Racetrack safety accreditation process begins
Representatives of the alliance inspected the facilities this week and interviewed track veterinarians, owners, trainers, jockeys, stewards, regulators and track executives. Churchill Downs previously submitted a 48-page written application for accreditation.
The NTRA created the alliance after a Congressional inquiry last summer into horse-racing safety, medication and governance issues following the death of the filly Eight Belles in the 2008 Kentucky Derby.
Heading the alliance inspection team that visited Churchill Downs and was to visit Lexington's Keeneland Race Course later this week are Ronald Jensen, DVM, Frank Lamb and Mike Ziegler, executive director of the alliance. Tommy G. Thompson, a former Wisconsin governor and former U.S. Secretary of Health and Human Services, is the alliance's independent monitor.
Accreditation demonstrates that a track meets a number of standards, including systematic reporting of equine injuries, pre- and post-race veterinary examinations, post-mortem examinations, health and safety of jockeys, proper use of riding crops and shoes, safety research, legal use of medications and ongoing training.
Objectives include reducing the incidence of equine injuries and breakdowns and convincing the public and Congress that the sport is doing all it can to upgrade and standardize regulations, including the care of racehorses after their careers end.
The overall aim is for the 55-plus tracks in 38 states that allow horse racing to comply with the uniform standards. "None of us wants another Eight Belles," Thompson said.
One of the procedures the alliance wants most to implement is standardized reporting of injuries. "We didn't know where horses were injured, when they were injured or under what circumstances. Now we're going to have that data, and we'll be able to make smarter choices," said NTRA President Alex Waldrop.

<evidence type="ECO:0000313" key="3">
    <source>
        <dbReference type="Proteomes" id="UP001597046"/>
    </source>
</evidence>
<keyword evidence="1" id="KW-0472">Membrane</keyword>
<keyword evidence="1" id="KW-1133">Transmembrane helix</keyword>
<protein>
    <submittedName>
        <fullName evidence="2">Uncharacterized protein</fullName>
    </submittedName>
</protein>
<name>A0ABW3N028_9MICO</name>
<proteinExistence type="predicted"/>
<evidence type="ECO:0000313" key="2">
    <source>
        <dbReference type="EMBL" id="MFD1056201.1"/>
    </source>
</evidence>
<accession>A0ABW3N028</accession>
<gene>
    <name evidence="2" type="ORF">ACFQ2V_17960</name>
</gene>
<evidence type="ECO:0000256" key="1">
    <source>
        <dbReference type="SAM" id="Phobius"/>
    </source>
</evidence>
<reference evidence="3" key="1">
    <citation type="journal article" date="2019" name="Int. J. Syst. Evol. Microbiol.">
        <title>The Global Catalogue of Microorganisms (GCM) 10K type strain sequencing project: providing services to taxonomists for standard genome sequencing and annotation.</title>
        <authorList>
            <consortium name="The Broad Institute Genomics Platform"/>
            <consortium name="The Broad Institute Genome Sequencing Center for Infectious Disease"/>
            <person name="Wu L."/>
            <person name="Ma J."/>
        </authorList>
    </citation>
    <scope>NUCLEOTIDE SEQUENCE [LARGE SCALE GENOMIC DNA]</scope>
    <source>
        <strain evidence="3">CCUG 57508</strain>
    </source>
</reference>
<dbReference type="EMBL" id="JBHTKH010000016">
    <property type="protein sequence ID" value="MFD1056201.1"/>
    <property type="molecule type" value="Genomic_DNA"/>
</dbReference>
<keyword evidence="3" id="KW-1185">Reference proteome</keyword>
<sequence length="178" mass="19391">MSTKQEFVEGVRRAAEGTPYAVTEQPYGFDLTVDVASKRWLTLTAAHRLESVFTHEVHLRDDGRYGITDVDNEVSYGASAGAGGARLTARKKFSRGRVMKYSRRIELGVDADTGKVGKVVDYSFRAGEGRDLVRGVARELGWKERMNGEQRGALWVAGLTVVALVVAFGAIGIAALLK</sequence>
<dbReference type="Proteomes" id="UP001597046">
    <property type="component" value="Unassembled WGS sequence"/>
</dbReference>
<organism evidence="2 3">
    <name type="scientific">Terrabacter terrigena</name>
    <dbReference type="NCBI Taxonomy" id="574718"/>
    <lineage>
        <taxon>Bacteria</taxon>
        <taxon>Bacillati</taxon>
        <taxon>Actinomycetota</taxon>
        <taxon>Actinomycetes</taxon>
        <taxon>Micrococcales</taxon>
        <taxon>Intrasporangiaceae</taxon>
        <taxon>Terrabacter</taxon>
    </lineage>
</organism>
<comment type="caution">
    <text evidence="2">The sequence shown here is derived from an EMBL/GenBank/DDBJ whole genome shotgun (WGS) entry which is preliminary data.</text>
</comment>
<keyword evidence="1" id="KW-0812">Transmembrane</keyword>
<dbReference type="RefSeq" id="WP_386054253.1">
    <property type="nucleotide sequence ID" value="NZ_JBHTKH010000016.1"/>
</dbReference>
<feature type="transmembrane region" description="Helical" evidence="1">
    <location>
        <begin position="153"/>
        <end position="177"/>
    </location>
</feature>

Alliance leaders hope to have most major tracks accredited and in compliance with all standards within one year. The standards were developed from a body of work compiled by veterinarians, racing organizations and scientists. New ones may be adopted in the future.
About two months ago, the American Association of Equine Practitioners threw its support behind industry efforts to improve safety by issuing a white paper containing veterinary guidelines for horse racing.
The AAEP's guidelines include many of the same ones adopted by the NTRA alliance, including uniform rules for medication usage and testing and veterinary examinations. An AAEP task force of 35 private racetrack veterinarians, regulatory veterinarians and veterinary specialists, headed by Scott Palmer, DVM, of Clarksburg, N.J., developed the white paper over several months.
Members of the NTRA safety alliance include 50-plus racetracks, all national horsemen's organizations, veterinarians, owners, breeders, jockeys and others.
The alliance received a $50,000 contribution this week from Pfizer Animal Health, the first pharmaceutical firm to help support its goals.